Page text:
By all measures, Perry exceeded expectations. He touted his military service and spoke passionately on counter-terrorism in way that would appeal to foreign policy hawks. And perhaps even more importantly, his performance was free of the gaffes that he's become known for in debates.That's the good news for Perry. The bad news is that Saturday Night Live skewered his Wednesday brain freeze a few hours after the Saturday debate, and probably had a bigger influence on voter perceptions.
He may have walked into a trap, however, when he answered a follow-up question regarding his proposal to "start at zero" when it comes to foreign aid. When asked via question about whether that policy would apply to Israel, Perry said "yes," although he quickly confirmed his belief that Israel is a critical ally. The response could still prove risky for a Republican candidate when the GOP base so intensely supports Israel. Furthermore, commentators pointed out the U.S. has a 10-year agreement to provide Israel with about $30 billion for security assistance.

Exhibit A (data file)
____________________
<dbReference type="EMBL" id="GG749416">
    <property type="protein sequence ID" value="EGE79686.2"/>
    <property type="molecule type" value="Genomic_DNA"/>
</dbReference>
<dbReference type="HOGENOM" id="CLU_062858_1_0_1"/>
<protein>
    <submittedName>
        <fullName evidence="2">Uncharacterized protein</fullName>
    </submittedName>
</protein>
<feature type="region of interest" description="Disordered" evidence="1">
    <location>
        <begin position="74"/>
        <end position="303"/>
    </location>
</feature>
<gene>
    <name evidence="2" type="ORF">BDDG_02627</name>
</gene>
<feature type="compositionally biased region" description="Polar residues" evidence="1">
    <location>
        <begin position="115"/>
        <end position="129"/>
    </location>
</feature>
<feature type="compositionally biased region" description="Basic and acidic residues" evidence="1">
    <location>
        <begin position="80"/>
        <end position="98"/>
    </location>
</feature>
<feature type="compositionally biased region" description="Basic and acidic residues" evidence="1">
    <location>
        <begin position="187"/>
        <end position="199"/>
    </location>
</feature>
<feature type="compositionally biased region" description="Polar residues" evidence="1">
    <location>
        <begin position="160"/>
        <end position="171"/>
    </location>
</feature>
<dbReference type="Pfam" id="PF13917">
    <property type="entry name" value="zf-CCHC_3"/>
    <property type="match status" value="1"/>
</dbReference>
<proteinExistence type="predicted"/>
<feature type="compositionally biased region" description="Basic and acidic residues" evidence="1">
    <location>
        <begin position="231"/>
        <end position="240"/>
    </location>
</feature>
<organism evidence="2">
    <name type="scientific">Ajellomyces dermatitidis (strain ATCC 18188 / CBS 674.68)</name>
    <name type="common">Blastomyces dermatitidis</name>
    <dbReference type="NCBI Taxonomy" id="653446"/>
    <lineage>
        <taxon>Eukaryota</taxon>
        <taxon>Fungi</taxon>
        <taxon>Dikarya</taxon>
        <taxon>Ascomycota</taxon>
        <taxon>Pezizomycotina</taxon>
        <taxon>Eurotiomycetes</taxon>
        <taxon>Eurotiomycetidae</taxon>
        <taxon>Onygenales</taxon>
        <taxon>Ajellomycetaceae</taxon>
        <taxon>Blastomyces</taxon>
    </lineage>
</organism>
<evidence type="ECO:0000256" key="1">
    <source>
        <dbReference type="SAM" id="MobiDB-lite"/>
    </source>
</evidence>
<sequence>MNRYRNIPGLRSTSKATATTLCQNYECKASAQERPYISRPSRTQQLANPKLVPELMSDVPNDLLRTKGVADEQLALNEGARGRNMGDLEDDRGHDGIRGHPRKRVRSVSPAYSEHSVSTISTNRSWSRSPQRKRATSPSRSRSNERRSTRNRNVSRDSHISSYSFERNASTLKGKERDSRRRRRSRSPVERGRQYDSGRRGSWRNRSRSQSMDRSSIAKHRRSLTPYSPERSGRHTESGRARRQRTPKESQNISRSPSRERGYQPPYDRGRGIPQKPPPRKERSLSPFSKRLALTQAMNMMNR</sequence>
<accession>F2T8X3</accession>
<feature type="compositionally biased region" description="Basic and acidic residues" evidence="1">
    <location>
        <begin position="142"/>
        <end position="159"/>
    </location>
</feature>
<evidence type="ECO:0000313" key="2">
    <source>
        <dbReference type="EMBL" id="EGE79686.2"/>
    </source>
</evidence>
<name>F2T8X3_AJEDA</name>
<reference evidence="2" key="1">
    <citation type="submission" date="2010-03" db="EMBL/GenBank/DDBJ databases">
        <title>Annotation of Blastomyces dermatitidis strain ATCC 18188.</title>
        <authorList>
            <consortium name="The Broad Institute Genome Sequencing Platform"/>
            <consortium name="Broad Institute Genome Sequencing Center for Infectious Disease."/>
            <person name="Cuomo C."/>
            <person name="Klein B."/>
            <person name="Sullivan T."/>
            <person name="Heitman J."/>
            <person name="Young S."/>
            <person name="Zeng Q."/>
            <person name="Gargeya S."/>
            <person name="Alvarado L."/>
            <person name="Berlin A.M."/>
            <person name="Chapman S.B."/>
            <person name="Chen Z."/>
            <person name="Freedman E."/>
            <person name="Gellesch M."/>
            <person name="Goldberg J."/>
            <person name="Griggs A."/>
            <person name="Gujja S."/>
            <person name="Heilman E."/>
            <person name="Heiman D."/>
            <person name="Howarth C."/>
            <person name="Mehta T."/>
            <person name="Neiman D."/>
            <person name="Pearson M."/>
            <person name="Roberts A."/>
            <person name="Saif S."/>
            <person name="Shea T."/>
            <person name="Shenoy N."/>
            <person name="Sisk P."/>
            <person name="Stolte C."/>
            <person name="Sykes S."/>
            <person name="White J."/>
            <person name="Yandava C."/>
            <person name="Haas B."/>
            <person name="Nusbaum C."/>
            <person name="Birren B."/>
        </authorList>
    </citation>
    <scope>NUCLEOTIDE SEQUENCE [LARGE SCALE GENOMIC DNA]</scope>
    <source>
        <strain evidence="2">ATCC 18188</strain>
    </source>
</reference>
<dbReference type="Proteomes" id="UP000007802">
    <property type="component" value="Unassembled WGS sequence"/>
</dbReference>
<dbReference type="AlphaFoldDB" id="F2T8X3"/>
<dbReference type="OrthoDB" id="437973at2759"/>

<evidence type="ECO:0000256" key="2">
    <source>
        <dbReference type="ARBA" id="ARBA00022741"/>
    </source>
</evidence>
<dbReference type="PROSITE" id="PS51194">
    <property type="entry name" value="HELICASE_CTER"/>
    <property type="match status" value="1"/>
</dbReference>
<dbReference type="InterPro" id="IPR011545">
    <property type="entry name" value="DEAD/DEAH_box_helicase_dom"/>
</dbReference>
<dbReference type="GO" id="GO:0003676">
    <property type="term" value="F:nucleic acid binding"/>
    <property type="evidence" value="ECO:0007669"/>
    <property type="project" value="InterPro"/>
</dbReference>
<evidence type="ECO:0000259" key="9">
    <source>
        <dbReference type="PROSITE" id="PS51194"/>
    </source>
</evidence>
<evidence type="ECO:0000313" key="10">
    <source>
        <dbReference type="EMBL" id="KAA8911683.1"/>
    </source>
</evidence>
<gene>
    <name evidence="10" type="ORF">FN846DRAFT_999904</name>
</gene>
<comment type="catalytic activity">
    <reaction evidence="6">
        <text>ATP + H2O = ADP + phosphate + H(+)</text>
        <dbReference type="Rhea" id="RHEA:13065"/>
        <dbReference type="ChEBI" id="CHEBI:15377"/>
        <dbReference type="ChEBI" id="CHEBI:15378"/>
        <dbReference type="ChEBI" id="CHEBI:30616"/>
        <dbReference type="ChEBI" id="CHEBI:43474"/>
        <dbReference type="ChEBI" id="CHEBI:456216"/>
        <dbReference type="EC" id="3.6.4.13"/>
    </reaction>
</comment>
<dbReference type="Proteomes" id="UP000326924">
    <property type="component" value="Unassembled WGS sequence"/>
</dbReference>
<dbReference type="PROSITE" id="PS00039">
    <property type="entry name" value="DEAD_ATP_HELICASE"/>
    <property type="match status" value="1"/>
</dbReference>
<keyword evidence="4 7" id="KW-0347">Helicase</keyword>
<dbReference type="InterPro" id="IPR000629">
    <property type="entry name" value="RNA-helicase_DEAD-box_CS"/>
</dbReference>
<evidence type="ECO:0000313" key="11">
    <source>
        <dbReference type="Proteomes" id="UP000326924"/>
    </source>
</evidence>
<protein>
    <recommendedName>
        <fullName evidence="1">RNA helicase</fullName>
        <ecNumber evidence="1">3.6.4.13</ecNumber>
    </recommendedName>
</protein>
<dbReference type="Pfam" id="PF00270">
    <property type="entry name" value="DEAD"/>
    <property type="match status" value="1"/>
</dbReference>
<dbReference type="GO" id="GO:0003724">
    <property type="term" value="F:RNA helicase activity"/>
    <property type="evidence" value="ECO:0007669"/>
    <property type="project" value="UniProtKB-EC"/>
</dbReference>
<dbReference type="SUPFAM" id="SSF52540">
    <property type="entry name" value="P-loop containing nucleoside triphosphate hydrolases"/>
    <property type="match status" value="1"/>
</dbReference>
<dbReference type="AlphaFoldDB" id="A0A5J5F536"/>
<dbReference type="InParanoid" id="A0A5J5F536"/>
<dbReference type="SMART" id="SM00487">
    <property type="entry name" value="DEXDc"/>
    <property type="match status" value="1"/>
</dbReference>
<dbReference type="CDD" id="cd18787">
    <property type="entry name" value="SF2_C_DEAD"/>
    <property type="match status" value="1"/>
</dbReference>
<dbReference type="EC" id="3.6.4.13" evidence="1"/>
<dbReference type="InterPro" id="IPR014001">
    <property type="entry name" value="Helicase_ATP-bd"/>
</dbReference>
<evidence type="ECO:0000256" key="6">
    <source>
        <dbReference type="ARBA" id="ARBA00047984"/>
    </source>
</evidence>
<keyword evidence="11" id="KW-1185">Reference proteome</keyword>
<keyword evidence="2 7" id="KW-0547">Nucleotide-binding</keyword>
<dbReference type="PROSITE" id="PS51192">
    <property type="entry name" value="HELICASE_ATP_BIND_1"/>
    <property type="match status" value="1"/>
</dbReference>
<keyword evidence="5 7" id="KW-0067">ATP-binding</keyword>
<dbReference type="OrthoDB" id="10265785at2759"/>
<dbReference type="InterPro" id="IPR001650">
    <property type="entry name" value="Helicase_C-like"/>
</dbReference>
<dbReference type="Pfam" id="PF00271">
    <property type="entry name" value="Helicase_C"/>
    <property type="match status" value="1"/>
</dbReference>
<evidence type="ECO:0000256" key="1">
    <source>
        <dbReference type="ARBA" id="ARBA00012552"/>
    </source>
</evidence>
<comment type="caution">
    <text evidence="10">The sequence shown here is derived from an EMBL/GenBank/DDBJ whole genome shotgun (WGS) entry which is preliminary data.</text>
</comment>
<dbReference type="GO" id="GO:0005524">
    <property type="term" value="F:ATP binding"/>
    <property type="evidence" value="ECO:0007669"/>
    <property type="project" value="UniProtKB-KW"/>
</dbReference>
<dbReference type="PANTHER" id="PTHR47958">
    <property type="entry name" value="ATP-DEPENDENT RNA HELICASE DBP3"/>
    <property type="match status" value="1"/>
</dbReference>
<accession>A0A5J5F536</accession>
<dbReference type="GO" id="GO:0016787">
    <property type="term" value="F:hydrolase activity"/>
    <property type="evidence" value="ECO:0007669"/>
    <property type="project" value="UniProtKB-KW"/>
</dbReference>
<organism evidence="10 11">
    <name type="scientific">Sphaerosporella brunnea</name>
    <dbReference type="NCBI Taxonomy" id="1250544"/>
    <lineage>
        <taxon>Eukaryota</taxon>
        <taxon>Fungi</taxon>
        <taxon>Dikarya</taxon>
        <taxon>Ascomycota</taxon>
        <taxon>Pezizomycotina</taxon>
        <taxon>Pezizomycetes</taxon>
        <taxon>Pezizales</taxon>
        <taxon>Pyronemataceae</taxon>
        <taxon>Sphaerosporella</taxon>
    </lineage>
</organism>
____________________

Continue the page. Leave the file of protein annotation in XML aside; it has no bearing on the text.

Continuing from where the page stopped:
This blog continues the discussion that we began with Epic Journey: The 2008 Elections and American Politics (Rowman and Littlefield, 2009).The latest book in this series is Divided We Stand: The 2020 Elections and American Politics.
Sunday, November 13, 2011
Perry Scores on CBS, Takes a Hit on NBC
In the CBS/National Journal debate on foreign policy, Gingrich was both tough and fluent, Romney was solid, Cain was vague, and Perry was better-than-expected. CBS reports:
Posted by Pitney at 6:20 AM
Labels: debate, government, Herman Cain, mass media, Newt Gingrich, Perry, political science, Politics, Romney, Saturday Night Live